I read this in response to a request from its author, James Hutchings. The book is self-published, I think, and can be obtained through Amazon or from James’s blog, Teleli, where the second post down explains the giveaway. I’m a nice chap, so I bought it at Amazon.
The New Death and Others is a collection of short stories, many of which are set in the city of Telleli or perhaps in its associated world. The world of Telleli is a slightly bizarre or carnivalesque version of a swords and sorcery setting, like a kind of irreverent Lankhmar, and the gods feature prominently in Telleli life. Many of the short stories in this book feature those gods, or humans or other beings of Telleli attempting to communicate with or challenge those gods. The gods are clearly capricious and not entirely intelligent, and not particularly interested in the affairs of humans – they seem to be caught up often in their own silly little dramas, and the consequences of these dramas for humans do not really get much consideration. There are also a few stories in other fantasy or near-fantasy settings, and at times the stories cross from fantasy into a vaguely fantasy-realism kind of setting. The stories are often irreverent about both the fantasy genre and the gods they describe, and a few of them are straight-out comedy, with humorous footnotes and a punchline. Examples of the kinds of stories in the book are:
- How the Isle of Cats Got Its Name: A story about a sorceress in the town of Telelee who has learnt all the magic known to humans, and begins to seek out the secret knowledge of the gods. This puts her into a collision course with the cats of Telelee, and the results are unexpected for both sorceress and reader alike. This is a well-constructed short story, combining two stories (the sorceress and the cats) in a very concise and tightly-worked structure. Weaving the plot and characters from two separate storylines into a single arc, with a twist, in the space of a couple of pages is no mean feat; making the story work and evoking a sense of the town that the tale is set in, the mythology of its world, and the particular character of both the cats and the sorceress deserves, in my opinion, a fair bit of respect. This is a nicely done story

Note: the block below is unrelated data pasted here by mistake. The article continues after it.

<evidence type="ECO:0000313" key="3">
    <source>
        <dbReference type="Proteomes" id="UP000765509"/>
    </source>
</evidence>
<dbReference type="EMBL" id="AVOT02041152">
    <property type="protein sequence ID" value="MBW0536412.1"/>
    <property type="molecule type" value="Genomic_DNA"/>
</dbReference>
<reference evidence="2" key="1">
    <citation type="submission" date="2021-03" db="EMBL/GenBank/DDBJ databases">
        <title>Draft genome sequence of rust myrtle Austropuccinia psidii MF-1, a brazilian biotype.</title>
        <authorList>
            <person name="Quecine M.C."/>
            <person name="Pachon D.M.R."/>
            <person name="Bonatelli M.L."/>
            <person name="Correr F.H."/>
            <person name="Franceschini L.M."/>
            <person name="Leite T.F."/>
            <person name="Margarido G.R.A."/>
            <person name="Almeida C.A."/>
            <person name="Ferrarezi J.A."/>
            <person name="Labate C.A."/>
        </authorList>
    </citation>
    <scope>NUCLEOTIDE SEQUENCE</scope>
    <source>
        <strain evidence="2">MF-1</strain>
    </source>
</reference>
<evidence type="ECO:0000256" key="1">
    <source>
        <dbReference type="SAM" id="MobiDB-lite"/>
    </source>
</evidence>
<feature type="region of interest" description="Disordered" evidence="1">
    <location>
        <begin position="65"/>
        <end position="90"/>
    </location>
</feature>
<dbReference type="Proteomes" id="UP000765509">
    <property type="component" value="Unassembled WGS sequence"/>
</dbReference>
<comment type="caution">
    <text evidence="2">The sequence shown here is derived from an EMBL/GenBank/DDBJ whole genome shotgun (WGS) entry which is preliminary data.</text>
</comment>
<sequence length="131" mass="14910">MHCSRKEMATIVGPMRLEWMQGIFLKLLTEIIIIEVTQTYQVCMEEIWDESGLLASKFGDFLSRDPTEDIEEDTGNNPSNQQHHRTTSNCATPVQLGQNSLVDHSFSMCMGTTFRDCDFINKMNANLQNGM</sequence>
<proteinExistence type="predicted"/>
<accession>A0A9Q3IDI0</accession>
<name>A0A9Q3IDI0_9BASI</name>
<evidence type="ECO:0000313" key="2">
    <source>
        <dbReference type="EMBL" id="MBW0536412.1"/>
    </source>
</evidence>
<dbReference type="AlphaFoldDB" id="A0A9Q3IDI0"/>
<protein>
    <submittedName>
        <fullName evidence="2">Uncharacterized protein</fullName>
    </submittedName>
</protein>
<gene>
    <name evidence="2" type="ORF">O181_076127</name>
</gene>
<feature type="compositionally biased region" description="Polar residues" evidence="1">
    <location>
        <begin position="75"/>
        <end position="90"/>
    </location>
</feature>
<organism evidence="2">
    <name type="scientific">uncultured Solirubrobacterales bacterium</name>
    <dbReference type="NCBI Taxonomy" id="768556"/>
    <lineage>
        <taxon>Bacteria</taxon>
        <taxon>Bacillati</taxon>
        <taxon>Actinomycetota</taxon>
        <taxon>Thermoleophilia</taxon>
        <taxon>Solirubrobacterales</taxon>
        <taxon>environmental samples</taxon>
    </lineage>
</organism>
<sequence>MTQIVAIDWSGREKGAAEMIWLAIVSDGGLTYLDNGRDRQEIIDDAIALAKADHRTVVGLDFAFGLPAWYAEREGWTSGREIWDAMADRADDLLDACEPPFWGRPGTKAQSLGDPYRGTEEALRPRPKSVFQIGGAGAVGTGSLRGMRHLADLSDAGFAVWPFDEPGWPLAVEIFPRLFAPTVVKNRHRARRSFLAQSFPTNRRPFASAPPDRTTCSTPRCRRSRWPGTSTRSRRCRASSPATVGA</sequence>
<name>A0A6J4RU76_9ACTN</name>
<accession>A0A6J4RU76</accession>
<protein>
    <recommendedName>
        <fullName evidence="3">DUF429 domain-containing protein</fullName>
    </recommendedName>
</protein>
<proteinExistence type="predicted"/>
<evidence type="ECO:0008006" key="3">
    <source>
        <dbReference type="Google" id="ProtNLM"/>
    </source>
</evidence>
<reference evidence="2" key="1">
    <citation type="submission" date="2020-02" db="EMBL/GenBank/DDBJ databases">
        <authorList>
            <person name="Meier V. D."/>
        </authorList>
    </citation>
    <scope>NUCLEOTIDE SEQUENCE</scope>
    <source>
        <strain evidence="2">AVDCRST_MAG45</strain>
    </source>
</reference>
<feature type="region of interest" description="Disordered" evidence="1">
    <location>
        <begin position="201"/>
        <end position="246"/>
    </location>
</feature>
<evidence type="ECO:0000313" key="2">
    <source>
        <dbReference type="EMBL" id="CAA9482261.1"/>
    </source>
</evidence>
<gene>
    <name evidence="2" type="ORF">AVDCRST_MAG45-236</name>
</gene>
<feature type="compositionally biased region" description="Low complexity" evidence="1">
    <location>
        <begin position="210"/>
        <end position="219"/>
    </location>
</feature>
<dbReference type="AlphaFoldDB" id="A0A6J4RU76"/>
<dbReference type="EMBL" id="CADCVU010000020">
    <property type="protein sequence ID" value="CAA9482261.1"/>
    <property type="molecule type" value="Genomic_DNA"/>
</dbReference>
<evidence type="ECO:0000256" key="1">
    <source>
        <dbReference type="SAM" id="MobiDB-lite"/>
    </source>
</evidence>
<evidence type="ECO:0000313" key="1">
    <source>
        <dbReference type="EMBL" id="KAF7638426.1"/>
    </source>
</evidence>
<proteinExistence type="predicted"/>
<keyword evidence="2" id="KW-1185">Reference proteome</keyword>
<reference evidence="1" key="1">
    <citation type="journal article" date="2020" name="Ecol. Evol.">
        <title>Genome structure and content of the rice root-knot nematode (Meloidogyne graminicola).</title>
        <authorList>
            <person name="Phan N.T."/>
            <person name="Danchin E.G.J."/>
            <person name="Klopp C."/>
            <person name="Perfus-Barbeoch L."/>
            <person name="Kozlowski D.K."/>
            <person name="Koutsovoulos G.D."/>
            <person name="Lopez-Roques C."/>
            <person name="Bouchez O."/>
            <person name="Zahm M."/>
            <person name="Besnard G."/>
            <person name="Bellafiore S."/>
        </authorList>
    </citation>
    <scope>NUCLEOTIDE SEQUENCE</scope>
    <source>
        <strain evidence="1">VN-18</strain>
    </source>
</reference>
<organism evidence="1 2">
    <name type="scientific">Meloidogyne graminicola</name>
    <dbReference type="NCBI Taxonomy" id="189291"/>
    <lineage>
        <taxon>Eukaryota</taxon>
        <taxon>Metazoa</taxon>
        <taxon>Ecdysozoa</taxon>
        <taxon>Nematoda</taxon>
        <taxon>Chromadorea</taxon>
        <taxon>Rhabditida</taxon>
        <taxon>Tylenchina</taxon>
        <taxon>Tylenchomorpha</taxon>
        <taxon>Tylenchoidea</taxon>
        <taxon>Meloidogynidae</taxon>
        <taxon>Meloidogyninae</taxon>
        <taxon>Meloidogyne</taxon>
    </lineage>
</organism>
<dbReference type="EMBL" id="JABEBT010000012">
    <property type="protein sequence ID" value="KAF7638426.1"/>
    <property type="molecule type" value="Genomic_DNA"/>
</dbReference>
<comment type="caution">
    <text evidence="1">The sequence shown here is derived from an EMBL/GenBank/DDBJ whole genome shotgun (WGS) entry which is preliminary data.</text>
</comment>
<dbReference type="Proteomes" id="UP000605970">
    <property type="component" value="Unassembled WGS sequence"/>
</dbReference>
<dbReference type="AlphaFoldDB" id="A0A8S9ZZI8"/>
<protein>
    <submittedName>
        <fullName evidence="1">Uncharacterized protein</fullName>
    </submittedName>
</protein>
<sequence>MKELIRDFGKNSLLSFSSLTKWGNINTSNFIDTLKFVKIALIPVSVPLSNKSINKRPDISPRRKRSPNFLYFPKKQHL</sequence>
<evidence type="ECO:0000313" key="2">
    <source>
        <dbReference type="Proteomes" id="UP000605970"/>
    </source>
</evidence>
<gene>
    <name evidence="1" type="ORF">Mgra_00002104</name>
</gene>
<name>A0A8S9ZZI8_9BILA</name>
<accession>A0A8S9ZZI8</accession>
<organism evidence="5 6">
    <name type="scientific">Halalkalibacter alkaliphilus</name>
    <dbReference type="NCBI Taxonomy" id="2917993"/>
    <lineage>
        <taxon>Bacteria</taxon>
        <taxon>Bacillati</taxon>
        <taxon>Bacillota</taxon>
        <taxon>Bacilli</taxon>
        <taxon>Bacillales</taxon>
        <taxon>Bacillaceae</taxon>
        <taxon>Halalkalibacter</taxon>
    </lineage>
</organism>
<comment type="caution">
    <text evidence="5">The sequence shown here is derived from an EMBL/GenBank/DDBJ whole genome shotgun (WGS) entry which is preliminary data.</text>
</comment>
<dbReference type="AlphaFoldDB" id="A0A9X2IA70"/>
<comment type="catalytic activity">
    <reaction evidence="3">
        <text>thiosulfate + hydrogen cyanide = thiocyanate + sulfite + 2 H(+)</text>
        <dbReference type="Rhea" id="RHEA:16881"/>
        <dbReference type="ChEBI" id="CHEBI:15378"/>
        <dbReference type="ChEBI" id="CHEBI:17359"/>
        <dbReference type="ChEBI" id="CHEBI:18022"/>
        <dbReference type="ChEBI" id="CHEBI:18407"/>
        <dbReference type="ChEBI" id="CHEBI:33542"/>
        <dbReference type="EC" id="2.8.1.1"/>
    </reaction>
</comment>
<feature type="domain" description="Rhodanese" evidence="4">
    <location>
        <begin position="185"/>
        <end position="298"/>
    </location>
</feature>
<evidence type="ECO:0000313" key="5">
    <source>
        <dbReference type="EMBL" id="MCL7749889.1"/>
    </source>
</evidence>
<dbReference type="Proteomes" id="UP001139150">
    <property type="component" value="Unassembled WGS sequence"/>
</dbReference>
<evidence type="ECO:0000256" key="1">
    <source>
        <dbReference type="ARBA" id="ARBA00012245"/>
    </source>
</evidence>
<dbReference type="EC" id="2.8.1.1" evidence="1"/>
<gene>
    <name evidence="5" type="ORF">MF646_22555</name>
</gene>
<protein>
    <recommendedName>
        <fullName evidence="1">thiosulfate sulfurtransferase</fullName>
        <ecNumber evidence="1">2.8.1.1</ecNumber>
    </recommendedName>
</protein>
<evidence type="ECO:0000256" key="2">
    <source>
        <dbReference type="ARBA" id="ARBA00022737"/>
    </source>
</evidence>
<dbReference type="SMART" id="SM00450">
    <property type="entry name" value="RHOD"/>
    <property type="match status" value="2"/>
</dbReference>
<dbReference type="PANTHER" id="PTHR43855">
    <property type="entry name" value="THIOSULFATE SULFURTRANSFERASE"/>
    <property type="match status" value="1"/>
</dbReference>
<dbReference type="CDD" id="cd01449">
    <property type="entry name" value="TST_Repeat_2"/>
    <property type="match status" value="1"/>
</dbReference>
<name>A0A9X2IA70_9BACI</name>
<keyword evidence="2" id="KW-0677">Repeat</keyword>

- The Face in the Hill: This is an extremely short story about a politician seeking answers to a significant quandary his society is facing, and manages to fit a neat moral message into a very small space, delivering a powerful ending and a nice description of the key conflicts facing the society in question all within the context of the politician’s journey to consult a particular oracle. In this same five pages we also find out the ultimate results of his decision. It’s a well-balanced and entertaining tale, though perhaps a little heavy-handed.